Martin Shkreli is on course to becoming the most hated man in America after announcing plans to once again hike up the price of an affordable life-saving drug.

In a conference call with investors last week, the CEO of KaloBios Pharmaceuticals announced the purchase of benznidazole — a drug used to treat the deadly parasitic infection Chagas disease — from the privately held specialty pharmaceutical company Savant Neglected Diseases LLC. He plans to raise the price of the treatment, which currently costs $50 to $100 per two-month treatment in Latin America, to between $60,000 and $100,000, The New York Times reported.

More than 300,000 people in the U.S. are infected with Chagas disease, according to the Centers for Disease Control and Prevention (CDC). The parasitic infection, which primarily attacks the heart and is commonly spread through insects called triatomine bugs, is considered a rare and neglected disease in the U.S.

Shkreli said the price hike is necessary and will help develop therapies for people with the parasitic infection and other neglected diseases with a high unmet medical need. “Only 300 people in the country have this disease,” Shkreli said, according to The Seattle Times. “But it’s hard to sell a drug for 300 people, to go through the process. You have to charge a lot per person to make it a viable product.”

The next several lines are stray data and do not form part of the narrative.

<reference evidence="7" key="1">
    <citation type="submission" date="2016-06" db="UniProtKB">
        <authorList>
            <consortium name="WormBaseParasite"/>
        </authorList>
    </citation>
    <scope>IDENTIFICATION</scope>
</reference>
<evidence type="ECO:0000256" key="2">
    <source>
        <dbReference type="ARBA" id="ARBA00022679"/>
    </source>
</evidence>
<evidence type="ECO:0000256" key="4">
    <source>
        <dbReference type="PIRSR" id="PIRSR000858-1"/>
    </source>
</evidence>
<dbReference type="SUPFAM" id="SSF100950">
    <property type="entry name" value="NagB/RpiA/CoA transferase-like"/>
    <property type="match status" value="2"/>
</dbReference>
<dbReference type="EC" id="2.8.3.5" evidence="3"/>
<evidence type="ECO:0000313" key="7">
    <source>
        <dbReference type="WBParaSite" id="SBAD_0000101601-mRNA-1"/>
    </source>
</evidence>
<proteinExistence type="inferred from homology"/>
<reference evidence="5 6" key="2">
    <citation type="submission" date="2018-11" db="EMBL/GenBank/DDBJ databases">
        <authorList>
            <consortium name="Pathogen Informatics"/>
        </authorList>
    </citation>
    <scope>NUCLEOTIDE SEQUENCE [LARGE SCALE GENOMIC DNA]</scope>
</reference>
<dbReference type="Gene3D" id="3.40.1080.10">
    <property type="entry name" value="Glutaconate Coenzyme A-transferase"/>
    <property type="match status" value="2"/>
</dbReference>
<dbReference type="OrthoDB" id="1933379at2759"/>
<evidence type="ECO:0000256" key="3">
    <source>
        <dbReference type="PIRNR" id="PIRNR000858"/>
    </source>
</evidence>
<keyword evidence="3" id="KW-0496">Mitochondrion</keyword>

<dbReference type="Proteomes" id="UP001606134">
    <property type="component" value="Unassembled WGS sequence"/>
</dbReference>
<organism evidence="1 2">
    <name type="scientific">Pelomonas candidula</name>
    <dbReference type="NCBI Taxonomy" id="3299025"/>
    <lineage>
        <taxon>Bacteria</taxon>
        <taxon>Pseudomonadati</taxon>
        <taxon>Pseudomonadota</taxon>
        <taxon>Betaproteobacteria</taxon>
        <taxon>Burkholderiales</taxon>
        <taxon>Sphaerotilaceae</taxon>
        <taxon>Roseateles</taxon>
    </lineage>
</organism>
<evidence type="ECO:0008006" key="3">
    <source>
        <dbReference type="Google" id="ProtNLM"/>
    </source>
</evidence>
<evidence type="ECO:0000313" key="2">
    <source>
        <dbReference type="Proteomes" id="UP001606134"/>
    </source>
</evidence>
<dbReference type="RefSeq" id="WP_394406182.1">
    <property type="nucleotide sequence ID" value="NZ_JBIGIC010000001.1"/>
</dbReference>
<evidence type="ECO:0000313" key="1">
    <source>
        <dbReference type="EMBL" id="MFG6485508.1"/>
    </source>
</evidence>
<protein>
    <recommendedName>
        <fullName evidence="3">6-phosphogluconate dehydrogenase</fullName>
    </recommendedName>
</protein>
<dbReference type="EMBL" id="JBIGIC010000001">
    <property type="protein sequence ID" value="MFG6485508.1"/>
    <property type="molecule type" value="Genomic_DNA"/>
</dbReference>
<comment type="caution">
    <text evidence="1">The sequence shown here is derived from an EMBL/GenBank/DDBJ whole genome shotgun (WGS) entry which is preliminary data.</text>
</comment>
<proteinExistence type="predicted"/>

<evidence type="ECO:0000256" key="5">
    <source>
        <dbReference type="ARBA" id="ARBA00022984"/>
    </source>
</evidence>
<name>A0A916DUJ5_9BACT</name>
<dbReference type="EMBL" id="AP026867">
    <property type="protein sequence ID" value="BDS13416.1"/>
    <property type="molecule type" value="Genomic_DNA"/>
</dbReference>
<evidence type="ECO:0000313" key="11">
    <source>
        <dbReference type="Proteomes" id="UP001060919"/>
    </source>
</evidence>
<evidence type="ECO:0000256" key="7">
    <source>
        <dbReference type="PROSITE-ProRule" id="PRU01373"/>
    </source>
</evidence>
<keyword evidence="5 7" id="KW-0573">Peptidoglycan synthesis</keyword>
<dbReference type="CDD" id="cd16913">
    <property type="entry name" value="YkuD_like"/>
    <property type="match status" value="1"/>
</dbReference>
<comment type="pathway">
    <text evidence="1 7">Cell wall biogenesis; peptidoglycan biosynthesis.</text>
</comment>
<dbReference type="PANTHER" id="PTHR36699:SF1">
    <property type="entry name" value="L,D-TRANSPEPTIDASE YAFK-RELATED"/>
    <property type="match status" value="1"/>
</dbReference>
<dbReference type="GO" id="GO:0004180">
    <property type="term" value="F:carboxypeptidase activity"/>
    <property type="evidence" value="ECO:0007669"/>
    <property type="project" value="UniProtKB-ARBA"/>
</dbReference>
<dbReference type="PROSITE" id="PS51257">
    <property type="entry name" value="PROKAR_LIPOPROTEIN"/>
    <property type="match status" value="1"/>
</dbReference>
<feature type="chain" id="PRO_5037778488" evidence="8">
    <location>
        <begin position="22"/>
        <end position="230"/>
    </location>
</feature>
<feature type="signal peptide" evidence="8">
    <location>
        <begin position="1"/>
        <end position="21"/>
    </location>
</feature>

Despite Shkreli’s claims, however, Edward Painter, spokesman for KaloBios Pharmaceuticals, told the NY Daily News the company has no plans to raise the price of the drug.

Currently, people infected with the Chagas disease can get the treatment for free through the CDC. Uninsured patients, however, may not be able afford the treatment if Shkreli’s plan moves forward. “He’s a hedge fund manager and medicine is going down the wrong road,” Dr. Sheba Meymandi, director of UCLA’s Chagas treatment center, told The Daily News. “Humanity in medicine has gone out the window.”

Shkreli was widely criticized in September for raising the price of the 62-year-old Daraprim — antimalarial drug used to treat toxoplasmosis — from $13.50 to $750 a pill. In an interview with The Times earlier this year, Shkreli expressed confusion over the amount of criticism he received from Daraprim’s drastic price increase.

“This isn’t the greedy drug company trying to gouge patients, it is us trying to stay in business,” Shkreli told The Times in September. “This is still one of the smallest pharmaceutical products in the world. It really doesn’t make sense to get any criticism for this.”